The current study aimed to examine the contribution of general and specialist vocabulary knowledge to undergraduate students’ academic achievement in university courses which are delivered in English as a medium of instruction (EMI) in non-English speaking countries. To this end, the scores of 106 Arab undergraduates on a general vocabulary test (GVT) and on a computer science specialist vocabulary test (CSSVT) were examined in comparison with their final grades on a university-level computer science course, which they studied in English. The results showed a significant and positive correlation between the students’ scores on the GVT and the CSSVT and their final course grades. Additionally, it was found that the combined scores of the two tests can explain 16.1% of the variance in the students’ final course grades. Hence, the general and specialist vocabulary knowledge can predict students’ academic achievement in EMI courses. The results are discussed in relation to the existing literature. Pedagogical implications are presented and directions for future research are recommended.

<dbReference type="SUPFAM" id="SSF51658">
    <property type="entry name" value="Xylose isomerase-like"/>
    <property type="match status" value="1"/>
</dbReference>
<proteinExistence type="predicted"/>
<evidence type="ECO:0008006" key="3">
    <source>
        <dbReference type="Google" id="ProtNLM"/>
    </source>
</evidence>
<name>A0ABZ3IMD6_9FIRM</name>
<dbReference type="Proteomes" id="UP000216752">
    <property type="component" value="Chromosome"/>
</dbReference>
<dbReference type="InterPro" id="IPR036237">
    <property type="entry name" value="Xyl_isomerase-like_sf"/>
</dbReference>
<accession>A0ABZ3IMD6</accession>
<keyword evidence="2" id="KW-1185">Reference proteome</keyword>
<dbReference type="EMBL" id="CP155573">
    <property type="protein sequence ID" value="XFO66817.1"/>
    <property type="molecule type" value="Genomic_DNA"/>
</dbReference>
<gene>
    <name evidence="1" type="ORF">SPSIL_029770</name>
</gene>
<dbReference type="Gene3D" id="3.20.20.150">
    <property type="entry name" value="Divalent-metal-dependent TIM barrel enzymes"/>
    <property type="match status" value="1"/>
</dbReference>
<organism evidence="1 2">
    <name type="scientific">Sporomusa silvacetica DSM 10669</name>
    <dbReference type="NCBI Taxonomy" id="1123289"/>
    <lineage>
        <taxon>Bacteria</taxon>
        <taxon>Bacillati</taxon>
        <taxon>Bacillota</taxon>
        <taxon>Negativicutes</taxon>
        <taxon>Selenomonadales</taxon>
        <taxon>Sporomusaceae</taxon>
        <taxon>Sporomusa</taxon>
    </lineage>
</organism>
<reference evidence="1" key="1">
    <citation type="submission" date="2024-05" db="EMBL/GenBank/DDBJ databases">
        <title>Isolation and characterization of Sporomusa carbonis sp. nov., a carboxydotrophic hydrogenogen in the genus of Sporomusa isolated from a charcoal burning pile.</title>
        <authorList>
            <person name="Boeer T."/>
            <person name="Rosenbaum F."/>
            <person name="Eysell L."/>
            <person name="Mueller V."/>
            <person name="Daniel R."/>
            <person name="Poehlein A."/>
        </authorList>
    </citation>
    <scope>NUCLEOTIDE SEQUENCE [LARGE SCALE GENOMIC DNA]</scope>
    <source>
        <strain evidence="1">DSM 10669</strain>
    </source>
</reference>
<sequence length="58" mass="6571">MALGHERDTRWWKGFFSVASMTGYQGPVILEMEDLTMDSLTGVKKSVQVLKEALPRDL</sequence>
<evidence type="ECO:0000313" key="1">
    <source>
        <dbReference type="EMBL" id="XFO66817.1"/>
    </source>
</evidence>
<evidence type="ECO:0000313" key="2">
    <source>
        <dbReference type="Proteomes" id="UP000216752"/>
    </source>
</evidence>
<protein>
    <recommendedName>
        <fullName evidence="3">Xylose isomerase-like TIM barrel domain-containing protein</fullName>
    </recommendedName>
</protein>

General vocabulary test (GVT)
This test is designed to measure your receptive vocabulary knowledge of general English words.
Please look at the words in the table. Some of these words are real English words and some are used as control words. Be aware that Yes responses to the control words are penalized. Please tick (✓) the words that you know or can use. Here is an example. cat ✓
*Note: your overall score will be strongly affected if you tick non-existing words.
Computer-science vocabulary size test (CSVST)
This test is designed to measure your receptive knowledge of Computer-Science vocabulary.
Please look at the words in the table. Some of these words are real English computer-science words and some are used as control words. Be aware that Yes responses to the control words are penalized. Please tick (✓) the words that you know or can use. Here is an example: computer ✓
*Note: your overall score will be strongly affected if you tick non-existing words.
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